June is Cancer Survivor Awareness Month. Laura Ostrowsky opens up with us about her recent battle against cancer and what she wants other patients and case managers to know. Laura is a former CMSA board member, a thought leader and Director of Case Management at the Memorial Sloan Kettering Cancer Center.
1. How did you first learn of your cancer? What led to your diagnosis?
My GYN found a concerning lump during my annual exam and referred me for mammography and ultrasound. The following week I had a mammogram and an ultrasound and was immediately scheduled for a biopsy later that same day. I received a phone call the following day that the biopsy was positive for invasive lobular carcinoma and told I should make an appointment with a breast surgeon.
2. What was your initial reaction?
In the past I have had repeat mammograms as well as a biopsy without a cancer diagnosis, so part of me was expecting the same negative result. On the other hand, I remember thinking that at some point they would find something.
I work in a department made up primarily of women and a significant number of the staff members have had breast cancer. I remember a couple of years ago when yet another staff member was diagnosed, I turned to a colleague and said, “maybe it’s time we take our breasts and get out of here.” When I received the diagnosis, I reminded her of that conversation and said I guess I should have listened to my own advice.
So, my reaction was that it was inevitable, only a matter of time, that it was my turn. Unfortunately, every year it seems that it is one of us, and this year it was me. The prevalence of breast cancer in the population is one in 8 women, and my department falls right in line with that statistic.
3. How do you think your background at Memorial Sloan Kettering changed your perception of treatment?
People who work at Memorial are basically divided into two groups. There are those who fear every lump, bump, cough or ache is cancer, and those who think that since we work here we are untouchable. I don’t fit into either category. I don’t think everything is cancer and while I never felt immune I did think that by eating well, getting plenty of exercise and living a good life I was minimizing my chances.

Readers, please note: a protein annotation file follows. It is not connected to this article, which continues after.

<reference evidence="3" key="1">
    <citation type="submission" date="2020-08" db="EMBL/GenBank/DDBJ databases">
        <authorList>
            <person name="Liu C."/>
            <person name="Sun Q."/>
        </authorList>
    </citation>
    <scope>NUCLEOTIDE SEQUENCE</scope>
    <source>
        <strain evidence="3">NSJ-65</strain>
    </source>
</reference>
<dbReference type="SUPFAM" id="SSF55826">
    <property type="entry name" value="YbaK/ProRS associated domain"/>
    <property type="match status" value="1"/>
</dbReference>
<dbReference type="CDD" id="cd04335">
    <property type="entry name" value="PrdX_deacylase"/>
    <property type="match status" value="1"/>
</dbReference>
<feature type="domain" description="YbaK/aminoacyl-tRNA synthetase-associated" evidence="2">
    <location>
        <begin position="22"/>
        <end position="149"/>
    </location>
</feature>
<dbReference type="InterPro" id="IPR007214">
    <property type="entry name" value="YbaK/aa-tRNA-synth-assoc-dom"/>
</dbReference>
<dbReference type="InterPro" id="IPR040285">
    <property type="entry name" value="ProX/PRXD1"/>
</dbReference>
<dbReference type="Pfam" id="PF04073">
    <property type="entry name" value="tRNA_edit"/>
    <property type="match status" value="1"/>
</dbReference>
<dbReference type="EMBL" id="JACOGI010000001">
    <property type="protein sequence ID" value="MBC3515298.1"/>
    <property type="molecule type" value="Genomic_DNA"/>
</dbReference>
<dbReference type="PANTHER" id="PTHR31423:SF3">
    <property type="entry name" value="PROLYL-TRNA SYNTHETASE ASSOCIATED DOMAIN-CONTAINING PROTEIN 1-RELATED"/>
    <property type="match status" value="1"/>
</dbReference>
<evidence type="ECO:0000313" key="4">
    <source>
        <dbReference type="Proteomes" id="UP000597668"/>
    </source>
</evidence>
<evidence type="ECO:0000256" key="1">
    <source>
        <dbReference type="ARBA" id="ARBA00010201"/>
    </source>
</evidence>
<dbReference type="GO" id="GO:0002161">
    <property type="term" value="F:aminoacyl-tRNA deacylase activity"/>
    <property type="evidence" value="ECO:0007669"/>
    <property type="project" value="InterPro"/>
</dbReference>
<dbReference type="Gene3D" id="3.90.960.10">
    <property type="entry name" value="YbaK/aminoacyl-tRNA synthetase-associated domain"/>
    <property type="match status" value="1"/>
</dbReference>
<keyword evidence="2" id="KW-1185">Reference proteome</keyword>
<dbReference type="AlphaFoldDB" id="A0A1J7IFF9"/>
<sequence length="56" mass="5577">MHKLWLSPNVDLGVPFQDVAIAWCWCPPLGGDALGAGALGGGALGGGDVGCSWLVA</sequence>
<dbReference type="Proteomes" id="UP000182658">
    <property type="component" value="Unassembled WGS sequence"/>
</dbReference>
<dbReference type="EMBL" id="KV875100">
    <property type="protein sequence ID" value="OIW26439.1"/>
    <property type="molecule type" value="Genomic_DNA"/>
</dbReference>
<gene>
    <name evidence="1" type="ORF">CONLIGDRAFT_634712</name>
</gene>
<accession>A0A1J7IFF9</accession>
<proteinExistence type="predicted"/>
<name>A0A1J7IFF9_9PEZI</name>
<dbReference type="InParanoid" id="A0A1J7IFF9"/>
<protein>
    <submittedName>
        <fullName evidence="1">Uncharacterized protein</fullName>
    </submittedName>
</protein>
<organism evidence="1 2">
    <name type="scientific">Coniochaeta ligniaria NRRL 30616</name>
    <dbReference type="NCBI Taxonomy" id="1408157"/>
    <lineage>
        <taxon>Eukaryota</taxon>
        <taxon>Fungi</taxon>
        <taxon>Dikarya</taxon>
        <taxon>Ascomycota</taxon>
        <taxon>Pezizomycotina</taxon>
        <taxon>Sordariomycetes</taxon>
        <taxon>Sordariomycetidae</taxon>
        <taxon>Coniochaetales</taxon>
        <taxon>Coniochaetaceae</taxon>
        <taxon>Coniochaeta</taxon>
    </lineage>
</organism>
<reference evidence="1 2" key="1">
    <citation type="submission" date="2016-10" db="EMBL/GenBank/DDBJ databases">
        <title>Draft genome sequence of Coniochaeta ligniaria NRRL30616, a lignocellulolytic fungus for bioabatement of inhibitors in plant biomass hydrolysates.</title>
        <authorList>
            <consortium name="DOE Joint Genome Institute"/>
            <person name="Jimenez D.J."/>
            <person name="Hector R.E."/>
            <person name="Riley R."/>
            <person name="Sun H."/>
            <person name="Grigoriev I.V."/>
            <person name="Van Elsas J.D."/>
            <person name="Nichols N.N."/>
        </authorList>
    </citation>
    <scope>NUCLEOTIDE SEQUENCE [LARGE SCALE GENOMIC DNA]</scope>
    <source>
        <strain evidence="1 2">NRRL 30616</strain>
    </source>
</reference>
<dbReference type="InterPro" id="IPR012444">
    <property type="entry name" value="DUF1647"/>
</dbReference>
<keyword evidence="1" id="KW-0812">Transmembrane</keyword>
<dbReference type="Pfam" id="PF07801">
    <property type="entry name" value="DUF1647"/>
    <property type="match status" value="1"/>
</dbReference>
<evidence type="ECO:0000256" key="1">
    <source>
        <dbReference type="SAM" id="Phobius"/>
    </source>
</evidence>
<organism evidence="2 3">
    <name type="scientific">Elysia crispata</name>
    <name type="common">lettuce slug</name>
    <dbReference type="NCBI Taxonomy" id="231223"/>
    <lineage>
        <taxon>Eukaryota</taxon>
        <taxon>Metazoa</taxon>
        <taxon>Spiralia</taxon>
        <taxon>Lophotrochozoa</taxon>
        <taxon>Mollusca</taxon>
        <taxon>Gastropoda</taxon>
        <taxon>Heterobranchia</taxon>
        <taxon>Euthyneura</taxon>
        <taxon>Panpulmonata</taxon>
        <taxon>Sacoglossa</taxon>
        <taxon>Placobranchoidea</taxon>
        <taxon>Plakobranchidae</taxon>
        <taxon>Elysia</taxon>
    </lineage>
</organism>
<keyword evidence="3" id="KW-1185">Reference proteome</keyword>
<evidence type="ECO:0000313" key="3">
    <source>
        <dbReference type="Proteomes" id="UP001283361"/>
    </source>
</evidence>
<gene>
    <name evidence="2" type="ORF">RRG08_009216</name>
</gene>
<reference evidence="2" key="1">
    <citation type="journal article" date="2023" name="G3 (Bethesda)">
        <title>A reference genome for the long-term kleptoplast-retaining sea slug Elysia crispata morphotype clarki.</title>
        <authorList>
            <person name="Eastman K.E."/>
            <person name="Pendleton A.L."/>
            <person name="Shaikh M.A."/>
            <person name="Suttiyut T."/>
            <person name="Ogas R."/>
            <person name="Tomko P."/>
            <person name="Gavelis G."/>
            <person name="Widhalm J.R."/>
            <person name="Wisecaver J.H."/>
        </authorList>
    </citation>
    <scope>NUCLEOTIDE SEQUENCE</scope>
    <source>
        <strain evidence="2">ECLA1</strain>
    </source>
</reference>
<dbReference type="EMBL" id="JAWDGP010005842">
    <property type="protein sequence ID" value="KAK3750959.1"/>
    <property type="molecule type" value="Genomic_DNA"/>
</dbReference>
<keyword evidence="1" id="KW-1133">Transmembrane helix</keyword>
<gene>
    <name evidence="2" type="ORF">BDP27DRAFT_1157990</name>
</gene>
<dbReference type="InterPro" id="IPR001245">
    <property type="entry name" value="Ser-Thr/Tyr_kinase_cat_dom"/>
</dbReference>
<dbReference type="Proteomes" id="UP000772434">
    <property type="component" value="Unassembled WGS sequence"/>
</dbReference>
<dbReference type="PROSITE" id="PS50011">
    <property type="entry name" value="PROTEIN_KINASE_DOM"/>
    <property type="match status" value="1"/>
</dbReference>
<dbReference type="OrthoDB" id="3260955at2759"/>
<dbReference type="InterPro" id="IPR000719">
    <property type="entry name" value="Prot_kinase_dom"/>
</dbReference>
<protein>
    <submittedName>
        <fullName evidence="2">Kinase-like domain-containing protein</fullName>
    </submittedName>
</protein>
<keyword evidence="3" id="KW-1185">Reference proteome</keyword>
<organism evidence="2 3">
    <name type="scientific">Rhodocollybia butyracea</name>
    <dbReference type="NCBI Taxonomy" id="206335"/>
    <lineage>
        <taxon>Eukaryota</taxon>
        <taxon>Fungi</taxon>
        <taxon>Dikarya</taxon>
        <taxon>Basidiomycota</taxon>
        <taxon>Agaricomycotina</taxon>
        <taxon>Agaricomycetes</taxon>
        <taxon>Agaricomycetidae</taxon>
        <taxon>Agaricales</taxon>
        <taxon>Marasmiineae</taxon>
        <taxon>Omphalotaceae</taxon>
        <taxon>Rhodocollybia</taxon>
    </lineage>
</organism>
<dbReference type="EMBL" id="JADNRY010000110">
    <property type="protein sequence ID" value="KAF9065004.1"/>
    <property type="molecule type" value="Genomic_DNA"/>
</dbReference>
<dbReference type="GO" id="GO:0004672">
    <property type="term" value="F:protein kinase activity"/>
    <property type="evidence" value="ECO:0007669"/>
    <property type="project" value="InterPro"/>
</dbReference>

It can be hard when you are diagnosed, knowing the full extent of cancer and having seen and worked with the worst case scenarios, (especially when your experience is primarily inpatient). However, we know we have access to the best care available and that cure is often an outcome.
I was able to get an appointment with my doctor of choice, the one that has done most of our Case Managers’ breast surgeries. She was kind, thorough and encouraging. Both my breast surgeon and my oncologist were very careful to not only explain all my options, test results, surgical care and treatment plan, but to also make it very clear that I had done all the right things by having annual exams, regular mammograms, etc. It was important to them to let me know that I had done my part, and now the ball was in their court.
It was a strangely supportive and generous message, probably designed to comfort me – it did a little. When you are the patient it can be hard to absorb the information but having heard much of it before was helpful.
4. As a Case Manager, what was it like being the patient and being on the ‘other side’ of the situation
It’s never easy being a patient. It’s a “job” you don’t want. It’s important to remember that just because you work in healthcare doesn’t mean you have to be better or stronger or smarter than the average patient. You also shouldn’t “go it alone.”
My sister accompanied me to appointments and took notes and asked questions. A couple of my team members also offered the same services. It’s easy when you work here to think this is just part of your routine and you can take care of everything yourself. That’s not necessary, and not a good idea.